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    Ahold Posts Loss for 2004, Maintains Positive Outlook

    ZAANDAM, The Netherlands -- Although Ahold revealed ballooning annual losses for the forth quarter of 2004, the world's fourth largest supermarket group here said it was on track to meet all its targets in 2005.

    ZAANDAM, The Netherlands -- Although Ahold revealed ballooning annual losses for the forth quarter of 2004, the world's fourth largest supermarket group here said it was on track to meet all its targets in 2005.

    While Ahold reported a $573 million net loss in 2004 -- primarily attributable to anticipated exceptional charges from divestments in Latin America and the resale of shares in Swedish retailer ICA -- the retailer maintained a positive outlook for 2005 and 2006.

    "We have made good progress. As we anticipated, this progress did not result in performance improvement in 2004, but we will in due course reap the benefits of our efforts," said Anders Moberg, the global organization’s chief executive and author of its ongoing "Road to Recovery" plan.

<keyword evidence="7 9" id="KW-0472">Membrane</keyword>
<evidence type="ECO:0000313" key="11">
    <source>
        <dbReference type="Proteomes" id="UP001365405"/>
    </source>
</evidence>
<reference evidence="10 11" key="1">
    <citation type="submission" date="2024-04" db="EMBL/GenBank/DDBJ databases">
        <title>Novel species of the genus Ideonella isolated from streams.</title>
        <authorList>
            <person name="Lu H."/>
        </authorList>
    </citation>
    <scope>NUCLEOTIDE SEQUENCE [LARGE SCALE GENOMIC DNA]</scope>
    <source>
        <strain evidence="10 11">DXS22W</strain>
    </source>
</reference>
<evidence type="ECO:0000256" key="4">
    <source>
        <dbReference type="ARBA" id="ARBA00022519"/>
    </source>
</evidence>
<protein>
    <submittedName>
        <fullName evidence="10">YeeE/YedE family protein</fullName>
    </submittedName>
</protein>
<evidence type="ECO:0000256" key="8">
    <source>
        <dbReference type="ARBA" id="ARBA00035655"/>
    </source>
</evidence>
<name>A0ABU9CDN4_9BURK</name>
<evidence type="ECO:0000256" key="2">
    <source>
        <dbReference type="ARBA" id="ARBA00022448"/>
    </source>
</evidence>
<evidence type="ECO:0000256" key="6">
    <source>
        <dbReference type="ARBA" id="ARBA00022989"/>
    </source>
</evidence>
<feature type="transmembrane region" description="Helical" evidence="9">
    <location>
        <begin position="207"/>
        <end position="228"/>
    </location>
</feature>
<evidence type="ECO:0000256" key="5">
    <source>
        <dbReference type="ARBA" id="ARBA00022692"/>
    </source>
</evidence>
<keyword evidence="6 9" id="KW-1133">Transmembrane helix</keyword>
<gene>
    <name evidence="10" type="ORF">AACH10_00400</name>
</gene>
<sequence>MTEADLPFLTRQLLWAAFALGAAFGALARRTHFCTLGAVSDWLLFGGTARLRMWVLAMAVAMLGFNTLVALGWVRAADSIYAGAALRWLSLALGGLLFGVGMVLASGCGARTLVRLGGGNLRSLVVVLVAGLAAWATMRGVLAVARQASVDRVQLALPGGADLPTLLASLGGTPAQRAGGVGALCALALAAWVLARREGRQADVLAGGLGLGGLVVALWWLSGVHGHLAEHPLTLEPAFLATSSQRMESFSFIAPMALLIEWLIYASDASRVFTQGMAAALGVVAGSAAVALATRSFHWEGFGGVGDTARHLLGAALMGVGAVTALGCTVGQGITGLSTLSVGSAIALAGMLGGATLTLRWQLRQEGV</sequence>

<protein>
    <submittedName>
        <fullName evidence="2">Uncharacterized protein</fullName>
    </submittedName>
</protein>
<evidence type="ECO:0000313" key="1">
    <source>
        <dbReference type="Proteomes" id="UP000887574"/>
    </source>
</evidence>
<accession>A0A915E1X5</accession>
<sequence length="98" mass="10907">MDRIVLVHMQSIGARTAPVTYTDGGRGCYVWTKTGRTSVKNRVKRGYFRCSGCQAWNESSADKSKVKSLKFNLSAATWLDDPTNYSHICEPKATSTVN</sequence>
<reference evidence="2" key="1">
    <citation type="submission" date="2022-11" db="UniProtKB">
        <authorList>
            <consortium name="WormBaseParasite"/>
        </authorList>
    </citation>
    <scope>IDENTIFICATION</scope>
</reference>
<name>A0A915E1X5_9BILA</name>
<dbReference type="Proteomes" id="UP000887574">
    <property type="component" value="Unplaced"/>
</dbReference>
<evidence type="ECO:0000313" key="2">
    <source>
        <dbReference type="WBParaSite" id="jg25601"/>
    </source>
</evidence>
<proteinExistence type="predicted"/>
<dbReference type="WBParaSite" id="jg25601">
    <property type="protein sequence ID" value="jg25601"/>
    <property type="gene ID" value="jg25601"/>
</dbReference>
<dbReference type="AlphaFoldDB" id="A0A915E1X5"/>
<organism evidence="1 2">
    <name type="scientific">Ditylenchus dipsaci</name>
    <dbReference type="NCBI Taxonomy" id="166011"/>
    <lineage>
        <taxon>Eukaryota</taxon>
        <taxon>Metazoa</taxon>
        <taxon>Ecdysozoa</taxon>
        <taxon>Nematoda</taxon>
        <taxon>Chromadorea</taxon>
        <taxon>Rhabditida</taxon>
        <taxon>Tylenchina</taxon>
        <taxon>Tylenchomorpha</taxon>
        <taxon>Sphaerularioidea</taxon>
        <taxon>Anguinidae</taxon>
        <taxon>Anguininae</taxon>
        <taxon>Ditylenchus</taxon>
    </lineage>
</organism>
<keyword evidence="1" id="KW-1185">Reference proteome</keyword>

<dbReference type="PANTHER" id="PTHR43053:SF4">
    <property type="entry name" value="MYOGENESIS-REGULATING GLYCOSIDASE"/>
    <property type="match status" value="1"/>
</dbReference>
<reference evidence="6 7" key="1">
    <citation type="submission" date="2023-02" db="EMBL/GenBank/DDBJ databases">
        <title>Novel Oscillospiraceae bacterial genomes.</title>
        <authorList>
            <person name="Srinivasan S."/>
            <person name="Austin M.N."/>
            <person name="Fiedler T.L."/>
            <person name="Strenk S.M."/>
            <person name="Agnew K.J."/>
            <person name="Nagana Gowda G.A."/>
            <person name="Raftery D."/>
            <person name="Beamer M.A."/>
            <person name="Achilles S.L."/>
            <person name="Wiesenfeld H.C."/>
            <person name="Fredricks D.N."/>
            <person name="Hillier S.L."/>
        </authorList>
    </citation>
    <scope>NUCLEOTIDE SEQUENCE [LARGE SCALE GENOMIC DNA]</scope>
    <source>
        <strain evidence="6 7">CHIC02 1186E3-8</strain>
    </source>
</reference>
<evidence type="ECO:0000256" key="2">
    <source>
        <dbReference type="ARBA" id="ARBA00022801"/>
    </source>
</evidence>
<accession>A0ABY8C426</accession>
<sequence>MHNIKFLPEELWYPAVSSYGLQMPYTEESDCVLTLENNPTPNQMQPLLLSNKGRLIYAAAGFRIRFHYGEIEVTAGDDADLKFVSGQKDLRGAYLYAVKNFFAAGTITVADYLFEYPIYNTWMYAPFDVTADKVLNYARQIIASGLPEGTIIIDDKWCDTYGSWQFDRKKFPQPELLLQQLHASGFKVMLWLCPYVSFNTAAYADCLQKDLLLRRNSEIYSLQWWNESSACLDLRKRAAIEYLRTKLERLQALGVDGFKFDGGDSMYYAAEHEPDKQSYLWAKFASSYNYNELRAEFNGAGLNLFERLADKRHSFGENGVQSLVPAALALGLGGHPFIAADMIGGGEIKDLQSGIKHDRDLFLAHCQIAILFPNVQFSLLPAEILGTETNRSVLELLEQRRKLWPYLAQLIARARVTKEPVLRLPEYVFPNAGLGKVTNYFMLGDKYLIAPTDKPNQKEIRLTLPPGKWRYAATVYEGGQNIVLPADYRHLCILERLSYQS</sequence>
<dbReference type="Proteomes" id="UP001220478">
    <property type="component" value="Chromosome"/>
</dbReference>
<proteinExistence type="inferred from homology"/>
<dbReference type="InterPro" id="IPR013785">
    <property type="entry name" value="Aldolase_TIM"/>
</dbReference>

Describing 2004 as a "year of transition" following the revelation in 2003 of $1 billion worth of accounting irregularities, Ahold earned 96 million euros ($114 million) in the fourth quarter, up from 12 million euros a year earlier. It also benefited from an extra week in this year's fourth quarter.

    Fourth-quarter sales fell 3 percent to 12.4 billion euros ($15.98 billion), while the company reported a loss of 443 million euros ($550 million) for the full year, compared with a loss of 1 million euros in 2003. The largest single charge was 428 million euros ($531 million), taken in the first quarter of 2004 for the divestment of Brazilian supermarket chain Bompreco.

    Excluding the one-time effects, Ahold said its 2004 operating income fell to 195 million euros ($242 million), as sales dipped 7.3 percent to 52 billion euros ($64.6 billion).

    "We have come a long way since 2003, when we were in crisis," Moberg said, noting that Ahold's recovery strategy is bearing fruit. "2004 was our year of transition. 2005 is turning into a year of execution," he added.

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